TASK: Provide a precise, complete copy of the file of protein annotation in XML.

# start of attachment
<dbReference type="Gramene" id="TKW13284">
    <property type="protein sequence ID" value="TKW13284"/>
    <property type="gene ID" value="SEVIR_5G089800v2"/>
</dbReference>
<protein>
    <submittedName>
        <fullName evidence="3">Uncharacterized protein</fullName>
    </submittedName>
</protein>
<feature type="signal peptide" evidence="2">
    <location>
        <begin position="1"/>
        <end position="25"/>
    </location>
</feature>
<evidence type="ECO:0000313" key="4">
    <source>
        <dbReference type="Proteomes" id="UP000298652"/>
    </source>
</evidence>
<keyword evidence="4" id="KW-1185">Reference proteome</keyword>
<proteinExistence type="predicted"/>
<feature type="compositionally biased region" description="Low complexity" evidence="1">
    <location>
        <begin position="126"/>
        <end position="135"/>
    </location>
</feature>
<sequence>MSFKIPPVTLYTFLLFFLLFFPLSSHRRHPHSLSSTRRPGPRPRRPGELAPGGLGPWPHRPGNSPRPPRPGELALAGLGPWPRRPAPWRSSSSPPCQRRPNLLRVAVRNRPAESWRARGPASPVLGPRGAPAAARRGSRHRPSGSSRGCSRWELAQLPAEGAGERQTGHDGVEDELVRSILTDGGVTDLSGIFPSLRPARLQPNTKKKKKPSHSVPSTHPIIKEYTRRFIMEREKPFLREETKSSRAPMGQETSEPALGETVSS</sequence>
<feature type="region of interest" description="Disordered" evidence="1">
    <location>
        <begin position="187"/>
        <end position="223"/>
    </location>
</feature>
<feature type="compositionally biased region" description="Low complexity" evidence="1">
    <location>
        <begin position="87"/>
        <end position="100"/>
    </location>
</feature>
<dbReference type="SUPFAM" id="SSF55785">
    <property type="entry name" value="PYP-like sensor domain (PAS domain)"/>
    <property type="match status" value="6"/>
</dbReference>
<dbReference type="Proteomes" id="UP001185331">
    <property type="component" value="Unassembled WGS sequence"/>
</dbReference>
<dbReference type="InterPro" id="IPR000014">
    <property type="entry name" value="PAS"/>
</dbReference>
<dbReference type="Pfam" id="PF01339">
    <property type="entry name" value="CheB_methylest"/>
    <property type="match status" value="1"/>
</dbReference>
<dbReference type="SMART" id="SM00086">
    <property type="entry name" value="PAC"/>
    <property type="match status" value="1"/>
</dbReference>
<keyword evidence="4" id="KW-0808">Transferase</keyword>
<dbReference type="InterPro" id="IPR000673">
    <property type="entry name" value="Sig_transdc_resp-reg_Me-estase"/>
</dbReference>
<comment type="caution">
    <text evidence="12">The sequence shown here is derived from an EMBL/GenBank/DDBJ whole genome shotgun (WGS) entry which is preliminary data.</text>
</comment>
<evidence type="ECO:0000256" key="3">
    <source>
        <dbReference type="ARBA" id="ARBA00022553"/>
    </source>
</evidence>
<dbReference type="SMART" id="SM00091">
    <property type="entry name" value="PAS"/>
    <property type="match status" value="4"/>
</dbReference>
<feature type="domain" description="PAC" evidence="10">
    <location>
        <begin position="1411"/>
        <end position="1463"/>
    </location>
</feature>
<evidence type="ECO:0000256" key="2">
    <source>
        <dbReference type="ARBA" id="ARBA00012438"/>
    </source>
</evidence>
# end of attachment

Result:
<dbReference type="Gramene" id="TKW13284">
    <property type="protein sequence ID" value="TKW13284"/>
    <property type="gene ID" value="SEVIR_5G089800v2"/>
</dbReference>
<protein>
    <submittedName>
        <fullName evidence="3">Uncharacterized protein</fullName>
    </submittedName>
</protein>
<feature type="signal peptide" evidence="2">
    <location>
        <begin position="1"/>
        <end position="25"/>
    </location>
</feature>
<evidence type="ECO:0000313" key="4">
    <source>
        <dbReference type="Proteomes" id="UP000298652"/>
    </source>
</evidence>
<keyword evidence="4" id="KW-1185">Reference proteome</keyword>
<proteinExistence type="predicted"/>
<feature type="compositionally biased region" description="Low complexity" evidence="1">
    <location>
        <begin position="126"/>
        <end position="135"/>
    </location>
</feature>
<sequence>MSFKIPPVTLYTFLLFFLLFFPLSSHRRHPHSLSSTRRPGPRPRRPGELAPGGLGPWPHRPGNSPRPPRPGELALAGLGPWPRRPAPWRSSSSPPCQRRPNLLRVAVRNRPAESWRARGPASPVLGPRGAPAAARRGSRHRPSGSSRGCSRWELAQLPAEGAGERQTGHDGVEDELVRSILTDGGVTDLSGIFPSLRPARLQPNTKKKKKPSHSVPSTHPIIKEYTRRFIMEREKPFLREETKSSRAPMGQETSEPALGETVSS</sequence>
<feature type="region of interest" description="Disordered" evidence="1">
    <location>
        <begin position="187"/>
        <end position="223"/>
    </location>
</feature>
<feature type="compositionally biased region" description="Low complexity" evidence="1">
    <location>
        <begin position="87"/>
        <end position="100"/>
    </location>
</feature>
<dbReference type="SUPFAM" id="SSF55785">
    <property type="entry name" value="PYP-like sensor domain (PAS domain)"/>
    <property type="match status" value="6"/>
</dbReference>
<dbReference type="Proteomes" id="UP001185331">
    <property type="component" value="Unassembled WGS sequence"/>
</dbReference>
<dbReference type="InterPro" id="IPR000014">
    <property type="entry name" value="PAS"/>
</dbReference>
<dbReference type="Pfam" id="PF01339">
    <property type="entry name" value="CheB_methylest"/>
    <property type="match status" value="1"/>
</dbReference>
<dbReference type="SMART" id="SM00086">
    <property type="entry name" value="PAC"/>
    <property type="match status" value="1"/>
</dbReference>
<keyword evidence="4" id="KW-0808">Transferase</keyword>
<dbReference type="InterPro" id="IPR000673">
    <property type="entry name" value="Sig_transdc_resp-reg_Me-estase"/>
</dbReference>
<comment type="caution">
    <text evidence="12">The sequence shown here is derived from an EMBL/GenBank/DDBJ whole genome shotgun (WGS) entry which is preliminary data.</text>
</comment>
<evidence type="ECO:0000256" key="3">
    <source>
        <dbReference type="ARBA" id="ARBA00022553"/>
    </source>
</evidence>
<dbReference type="SMART" id="SM00091">
    <property type="entry name" value="PAS"/>
    <property type="match status" value="4"/>
</dbReference>
<feature type="domain" description="PAC" evidence="10">
    <location>
        <begin position="1411"/>
        <end position="1463"/>
    </location>
</feature>
<evidence type="ECO:0000256" key="2">
    <source>
        <dbReference type="ARBA" id="ARBA00012438"/>
    </source>
</evidence>